Property Investment

At Superannuation Warehouse, we specialise in SMSF administration. We can execute the setup of a Bare Trust structure where the Trustees have decided to purchase a property with loans. The typical structure is set out below:

BareTrust-Structure

Bare Trust Structure

SMSFs can invest in commercial or residential property; however, neither Trustees nor related parties are permitted to live in the property or use the property as a holiday house. The sole purpose of the property must be as an investment of your SMSF.

Some important points regarding SMSF property investment:

  • It is important that the SMSF, including the structure above, is set up before you invest in any property. An SMSF can’t borrow money in its own right; hence, a Bare Trust structure must be put in place to facilitate the loans
  • The only purpose of the Bare Trust (also referred to as a Property Trust) is to keep title over the investment property until the loan is paid off
  • All property-related costs can be paid by the SMSF
  • The SMSF receives rental income and pays for all operating expenses and loan repayments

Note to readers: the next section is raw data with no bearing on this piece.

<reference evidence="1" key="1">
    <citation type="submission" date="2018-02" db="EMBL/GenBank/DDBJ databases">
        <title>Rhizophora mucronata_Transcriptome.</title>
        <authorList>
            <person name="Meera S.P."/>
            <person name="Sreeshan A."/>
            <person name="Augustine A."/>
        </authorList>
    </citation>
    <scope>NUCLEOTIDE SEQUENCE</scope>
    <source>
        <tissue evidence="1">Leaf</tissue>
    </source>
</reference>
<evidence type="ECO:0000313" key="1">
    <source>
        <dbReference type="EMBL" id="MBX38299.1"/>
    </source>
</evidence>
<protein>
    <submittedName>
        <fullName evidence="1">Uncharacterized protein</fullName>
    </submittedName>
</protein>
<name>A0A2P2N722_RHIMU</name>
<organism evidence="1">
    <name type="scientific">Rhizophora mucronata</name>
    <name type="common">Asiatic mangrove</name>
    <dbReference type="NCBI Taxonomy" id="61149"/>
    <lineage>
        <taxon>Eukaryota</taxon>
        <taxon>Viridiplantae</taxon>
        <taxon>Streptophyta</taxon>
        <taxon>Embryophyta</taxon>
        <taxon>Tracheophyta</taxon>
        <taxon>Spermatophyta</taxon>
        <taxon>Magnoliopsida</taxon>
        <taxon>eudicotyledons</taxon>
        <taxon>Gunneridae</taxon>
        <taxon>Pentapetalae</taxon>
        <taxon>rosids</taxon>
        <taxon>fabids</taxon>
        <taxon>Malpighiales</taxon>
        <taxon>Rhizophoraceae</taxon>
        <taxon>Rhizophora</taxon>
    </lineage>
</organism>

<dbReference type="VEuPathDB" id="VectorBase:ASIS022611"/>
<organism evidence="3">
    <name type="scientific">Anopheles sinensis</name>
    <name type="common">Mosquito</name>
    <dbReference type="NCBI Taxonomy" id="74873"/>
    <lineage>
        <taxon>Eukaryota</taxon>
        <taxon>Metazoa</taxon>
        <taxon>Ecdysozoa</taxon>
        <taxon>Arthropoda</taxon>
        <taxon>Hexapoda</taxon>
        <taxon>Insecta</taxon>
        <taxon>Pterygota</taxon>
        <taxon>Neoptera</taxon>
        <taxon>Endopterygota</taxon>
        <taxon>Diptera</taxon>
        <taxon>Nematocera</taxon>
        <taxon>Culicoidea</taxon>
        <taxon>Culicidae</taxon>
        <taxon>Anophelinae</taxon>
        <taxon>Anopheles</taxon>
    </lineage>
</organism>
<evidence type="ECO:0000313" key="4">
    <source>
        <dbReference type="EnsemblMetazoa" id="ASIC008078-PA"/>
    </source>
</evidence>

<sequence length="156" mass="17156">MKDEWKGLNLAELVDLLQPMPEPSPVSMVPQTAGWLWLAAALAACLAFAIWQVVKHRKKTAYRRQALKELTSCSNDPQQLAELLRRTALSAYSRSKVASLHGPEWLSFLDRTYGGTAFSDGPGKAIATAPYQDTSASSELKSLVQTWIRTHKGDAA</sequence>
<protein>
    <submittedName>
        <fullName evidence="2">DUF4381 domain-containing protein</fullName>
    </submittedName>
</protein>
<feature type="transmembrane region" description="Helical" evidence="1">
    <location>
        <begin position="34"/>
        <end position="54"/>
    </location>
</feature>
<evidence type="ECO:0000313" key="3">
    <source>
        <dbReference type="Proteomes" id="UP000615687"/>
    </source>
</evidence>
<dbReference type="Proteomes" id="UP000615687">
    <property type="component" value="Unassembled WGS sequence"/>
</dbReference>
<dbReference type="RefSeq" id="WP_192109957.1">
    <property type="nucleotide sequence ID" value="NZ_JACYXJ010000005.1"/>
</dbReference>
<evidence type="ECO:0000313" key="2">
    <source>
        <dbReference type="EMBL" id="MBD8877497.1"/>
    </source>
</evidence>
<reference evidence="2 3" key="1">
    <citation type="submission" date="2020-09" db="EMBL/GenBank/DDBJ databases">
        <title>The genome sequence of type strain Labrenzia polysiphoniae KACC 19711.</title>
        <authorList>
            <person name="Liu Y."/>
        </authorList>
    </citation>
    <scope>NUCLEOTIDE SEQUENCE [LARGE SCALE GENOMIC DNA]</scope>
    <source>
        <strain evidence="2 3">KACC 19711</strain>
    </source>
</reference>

• In this particular structure only one property is allowed
  • The property will revert back to the SMSF when the loan is repaid
  • Funds can be borrowed from the Trustees or the bank, or a combination of both
  • The loan type a bank can offer the SMSF is known as a limited recourse loan. Limited recourse means that, should the loan default, the bank has no right of recourse on the SMSF’s other assets
  • For this reason banks usually ask for a personal guarantee over the property from Trustees
  • With member-guaranteed loans, the maximum Loan-to-Valuation Ratios (LVRs) are usually around 80% for residential properties and 70% for commercial
  • When there’s a bank loan with a  60% LVR, the bank may waive the requirement for a guarantee from the Trustees
  • Trustees can also lend to the SMSF, so it’s possible to do it without a bank
  • Trustees can borrow from the bank and then on-lend to the SMSF – this tends to make the administration easier
  • The Bare Trust and Corporate Trustee are merely the legal entities that hold the property – all transactions take place within the SMSF
  • Superannuation Warehouse charges a one-off fee to set up these entities, after which there is no additional fee for their maintenance (it’s included in your fixed monthly fee)

An SMSF cannot normally take out loans per se. However, in order to purchase a property, an SMSF can use a Limited Recourse Borrowing Arrangement. To do this, the Trustees must provide the bank with a guarantee for the loan. You might want to use a mortgage broker to help you find the most suitable loan for your circumstances from a panel of lenders.